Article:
And so here I am. Things have changed. I no longer reside in the same suburb, but we plan to return to the place of my childhood. Life has come full circle. My last Christmas was as good as any other. In the face of a new chapter in my life, we opened more doors by celebrating with a new number of faces. I watch it in a solemn hush – the air of giving and receiving, touching and accepting, speaking and listening. In my solace I find courage.
On the holy month last year, the neighborhood was a bit plain. Where were all the sights and sounds of a loud season? Are they all camouflaged in the midst of gray people? After twelve years of being accustomed to the noise, I could say that I was “shocked beyond repair,” as my great mentor Sir Ed Verdadero put it. A few houses filled their facades and lawns with tons of Christmas lights, but apparently they were in a contest for the best-lit home in our area.
I am naïve of the secular world though I appear so attracted to it in the view of other people. I value more the unseen things, like faith and love, than my new pair of Reebok The Pump and my slick army jacket. To me, it is not uncommon to dish a mile-wide smile to the precious gifts I receive each and every Christmas. But deep down, I am just a humble person.
At my age, I can, without much reflection, speak about the things I value most in life. It is not my penchant for writing honorable essays and poems, not shooting the gap in the basketball court with impunity or receiving higher learning – all that can be lost. It is being part of a legion of disciples, believing the same blessed Being, hearing the preacher’s homilies and practicing what they preach. Above all, doing the most difficult part and growing day by day. That is, forgiving all those who have insulted me or questioned my place under the sun. I can likewise flourish by forgetting all the troubles my oppressors caused me. If there ever is one immortal image that I will carry as a coat of arms my entire lifetime, it is The Cross. For if God made Man can go through all that suffering and hold not the tiniest hint of a grudge, I could do well in obeying His lead.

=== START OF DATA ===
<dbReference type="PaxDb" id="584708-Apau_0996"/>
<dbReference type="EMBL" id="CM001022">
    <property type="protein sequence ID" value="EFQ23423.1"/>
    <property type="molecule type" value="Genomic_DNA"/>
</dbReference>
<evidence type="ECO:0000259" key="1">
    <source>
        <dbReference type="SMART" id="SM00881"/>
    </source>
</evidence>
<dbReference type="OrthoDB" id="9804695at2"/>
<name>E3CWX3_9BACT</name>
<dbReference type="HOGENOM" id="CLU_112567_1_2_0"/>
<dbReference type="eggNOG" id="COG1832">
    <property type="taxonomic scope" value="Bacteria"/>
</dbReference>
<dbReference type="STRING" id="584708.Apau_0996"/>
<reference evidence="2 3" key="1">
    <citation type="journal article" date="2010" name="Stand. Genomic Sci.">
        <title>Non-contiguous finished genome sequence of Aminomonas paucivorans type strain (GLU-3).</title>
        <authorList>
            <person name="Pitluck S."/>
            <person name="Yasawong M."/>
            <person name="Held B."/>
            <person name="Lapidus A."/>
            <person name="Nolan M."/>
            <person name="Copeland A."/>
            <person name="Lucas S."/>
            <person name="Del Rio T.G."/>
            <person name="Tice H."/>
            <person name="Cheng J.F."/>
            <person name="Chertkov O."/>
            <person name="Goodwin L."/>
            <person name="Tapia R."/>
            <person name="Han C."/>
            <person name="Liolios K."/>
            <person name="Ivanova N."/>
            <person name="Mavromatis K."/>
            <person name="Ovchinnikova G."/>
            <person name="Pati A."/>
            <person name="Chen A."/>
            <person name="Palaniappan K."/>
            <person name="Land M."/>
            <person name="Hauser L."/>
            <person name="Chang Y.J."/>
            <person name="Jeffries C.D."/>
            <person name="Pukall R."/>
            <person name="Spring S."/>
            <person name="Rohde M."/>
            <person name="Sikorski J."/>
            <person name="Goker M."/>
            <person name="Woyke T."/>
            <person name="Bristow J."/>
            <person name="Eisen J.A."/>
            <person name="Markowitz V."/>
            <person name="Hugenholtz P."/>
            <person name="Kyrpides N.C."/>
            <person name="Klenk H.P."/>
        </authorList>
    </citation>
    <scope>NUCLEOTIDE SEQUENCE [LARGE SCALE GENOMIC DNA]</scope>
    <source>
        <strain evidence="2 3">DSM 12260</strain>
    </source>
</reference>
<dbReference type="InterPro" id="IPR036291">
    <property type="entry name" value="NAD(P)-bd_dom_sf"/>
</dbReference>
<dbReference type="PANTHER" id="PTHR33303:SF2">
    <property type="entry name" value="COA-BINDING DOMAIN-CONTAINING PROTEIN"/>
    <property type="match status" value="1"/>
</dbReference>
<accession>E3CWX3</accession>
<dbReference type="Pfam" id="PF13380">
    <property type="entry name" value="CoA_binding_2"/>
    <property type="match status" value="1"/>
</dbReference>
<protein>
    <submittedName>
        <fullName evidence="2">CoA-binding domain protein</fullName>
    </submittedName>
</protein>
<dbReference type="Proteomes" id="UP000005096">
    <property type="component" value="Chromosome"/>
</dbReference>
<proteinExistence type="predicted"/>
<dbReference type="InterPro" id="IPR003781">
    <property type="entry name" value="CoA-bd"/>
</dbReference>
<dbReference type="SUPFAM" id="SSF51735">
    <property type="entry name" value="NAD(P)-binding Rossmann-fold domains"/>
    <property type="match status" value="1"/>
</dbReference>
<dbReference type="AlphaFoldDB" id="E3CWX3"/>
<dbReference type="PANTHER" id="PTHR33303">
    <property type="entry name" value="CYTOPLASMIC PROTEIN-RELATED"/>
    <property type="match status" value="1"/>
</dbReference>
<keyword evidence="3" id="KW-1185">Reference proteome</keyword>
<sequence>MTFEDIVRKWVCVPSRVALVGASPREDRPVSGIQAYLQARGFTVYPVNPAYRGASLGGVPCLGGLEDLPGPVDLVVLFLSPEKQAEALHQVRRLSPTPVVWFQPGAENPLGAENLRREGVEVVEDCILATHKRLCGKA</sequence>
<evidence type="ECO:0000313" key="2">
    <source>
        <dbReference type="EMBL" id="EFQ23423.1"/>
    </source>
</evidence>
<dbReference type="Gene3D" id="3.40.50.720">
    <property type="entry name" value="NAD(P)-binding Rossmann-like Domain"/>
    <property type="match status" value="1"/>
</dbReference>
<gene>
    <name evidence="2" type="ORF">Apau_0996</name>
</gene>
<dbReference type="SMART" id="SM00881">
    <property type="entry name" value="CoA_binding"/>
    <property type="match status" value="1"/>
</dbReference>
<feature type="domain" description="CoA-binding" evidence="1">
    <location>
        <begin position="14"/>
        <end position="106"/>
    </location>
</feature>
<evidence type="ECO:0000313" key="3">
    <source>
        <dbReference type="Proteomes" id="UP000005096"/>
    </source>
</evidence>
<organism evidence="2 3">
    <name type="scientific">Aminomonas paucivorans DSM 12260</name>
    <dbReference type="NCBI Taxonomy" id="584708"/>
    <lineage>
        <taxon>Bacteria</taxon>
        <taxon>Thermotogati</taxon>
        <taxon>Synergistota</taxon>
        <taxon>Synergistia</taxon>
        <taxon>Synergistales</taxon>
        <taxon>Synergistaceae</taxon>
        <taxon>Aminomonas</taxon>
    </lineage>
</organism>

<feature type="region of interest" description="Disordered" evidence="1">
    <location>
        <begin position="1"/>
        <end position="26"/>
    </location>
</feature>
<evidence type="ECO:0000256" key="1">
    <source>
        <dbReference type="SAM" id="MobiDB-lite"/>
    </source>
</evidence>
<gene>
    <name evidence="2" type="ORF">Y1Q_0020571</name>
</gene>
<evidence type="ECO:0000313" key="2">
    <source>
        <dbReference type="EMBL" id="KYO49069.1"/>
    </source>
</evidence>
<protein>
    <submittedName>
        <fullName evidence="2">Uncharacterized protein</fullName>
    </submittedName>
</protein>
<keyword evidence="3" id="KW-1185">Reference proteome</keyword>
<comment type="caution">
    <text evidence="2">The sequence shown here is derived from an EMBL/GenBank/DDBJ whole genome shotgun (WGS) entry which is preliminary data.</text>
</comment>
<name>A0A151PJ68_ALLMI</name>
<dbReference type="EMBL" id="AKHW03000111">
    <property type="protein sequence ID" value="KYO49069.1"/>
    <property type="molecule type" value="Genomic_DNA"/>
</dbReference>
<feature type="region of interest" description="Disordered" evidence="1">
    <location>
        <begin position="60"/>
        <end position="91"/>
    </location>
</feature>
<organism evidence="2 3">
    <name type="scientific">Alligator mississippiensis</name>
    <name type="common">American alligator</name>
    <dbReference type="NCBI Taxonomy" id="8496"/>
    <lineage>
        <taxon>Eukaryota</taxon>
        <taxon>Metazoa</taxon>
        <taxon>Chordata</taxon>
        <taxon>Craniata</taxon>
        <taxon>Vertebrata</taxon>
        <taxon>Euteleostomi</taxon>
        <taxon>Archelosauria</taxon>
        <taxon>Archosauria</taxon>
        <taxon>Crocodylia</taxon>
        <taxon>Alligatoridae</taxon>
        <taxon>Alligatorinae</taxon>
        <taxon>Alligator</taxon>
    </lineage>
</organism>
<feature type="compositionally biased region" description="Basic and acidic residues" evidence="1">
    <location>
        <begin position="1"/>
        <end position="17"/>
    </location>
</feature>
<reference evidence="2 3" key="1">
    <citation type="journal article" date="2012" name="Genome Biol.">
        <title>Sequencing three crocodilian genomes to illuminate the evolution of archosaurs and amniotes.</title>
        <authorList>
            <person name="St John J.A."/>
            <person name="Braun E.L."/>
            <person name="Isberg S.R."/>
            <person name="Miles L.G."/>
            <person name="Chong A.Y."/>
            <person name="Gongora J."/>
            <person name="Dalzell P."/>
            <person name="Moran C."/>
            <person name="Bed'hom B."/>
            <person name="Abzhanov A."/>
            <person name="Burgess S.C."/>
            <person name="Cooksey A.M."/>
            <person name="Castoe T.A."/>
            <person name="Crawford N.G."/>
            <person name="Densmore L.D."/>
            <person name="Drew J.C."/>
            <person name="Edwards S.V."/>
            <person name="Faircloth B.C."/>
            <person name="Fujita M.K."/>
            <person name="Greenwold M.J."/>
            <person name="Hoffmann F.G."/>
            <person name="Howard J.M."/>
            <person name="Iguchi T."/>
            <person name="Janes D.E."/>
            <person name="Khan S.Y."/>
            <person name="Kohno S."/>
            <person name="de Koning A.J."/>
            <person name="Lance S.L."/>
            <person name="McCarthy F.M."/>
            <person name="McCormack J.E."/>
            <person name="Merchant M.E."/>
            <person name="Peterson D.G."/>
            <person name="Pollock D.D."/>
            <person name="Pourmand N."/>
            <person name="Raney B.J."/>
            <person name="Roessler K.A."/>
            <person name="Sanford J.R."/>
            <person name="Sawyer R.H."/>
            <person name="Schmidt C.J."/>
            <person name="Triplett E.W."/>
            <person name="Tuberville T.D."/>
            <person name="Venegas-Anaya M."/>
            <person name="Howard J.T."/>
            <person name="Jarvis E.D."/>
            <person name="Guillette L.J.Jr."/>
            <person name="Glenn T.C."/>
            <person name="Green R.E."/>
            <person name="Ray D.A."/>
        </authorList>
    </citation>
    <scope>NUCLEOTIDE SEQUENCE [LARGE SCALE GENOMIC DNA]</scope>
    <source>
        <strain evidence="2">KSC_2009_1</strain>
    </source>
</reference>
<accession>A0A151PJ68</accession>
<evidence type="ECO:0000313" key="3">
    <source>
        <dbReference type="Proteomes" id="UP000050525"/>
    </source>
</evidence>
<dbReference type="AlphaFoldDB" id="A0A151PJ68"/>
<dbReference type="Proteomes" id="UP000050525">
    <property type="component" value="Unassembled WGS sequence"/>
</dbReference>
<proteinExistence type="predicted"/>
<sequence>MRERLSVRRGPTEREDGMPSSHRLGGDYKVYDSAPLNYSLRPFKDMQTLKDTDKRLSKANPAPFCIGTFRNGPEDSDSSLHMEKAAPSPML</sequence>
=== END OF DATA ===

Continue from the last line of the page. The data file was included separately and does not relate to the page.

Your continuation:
I cannot be more thankful for seeing the two sides of the coin, ‘Aussie’ and ‘Pinoy’. The journey continues for me. I know I’ll never be lost, not with the kind of pictures I paint, the words I put together. So now that it’s Christmastime, let’s give ourselves pause. And remark at the beauty of it all.
[i] Published in November-December 2007 issue of Misyon (Philippines)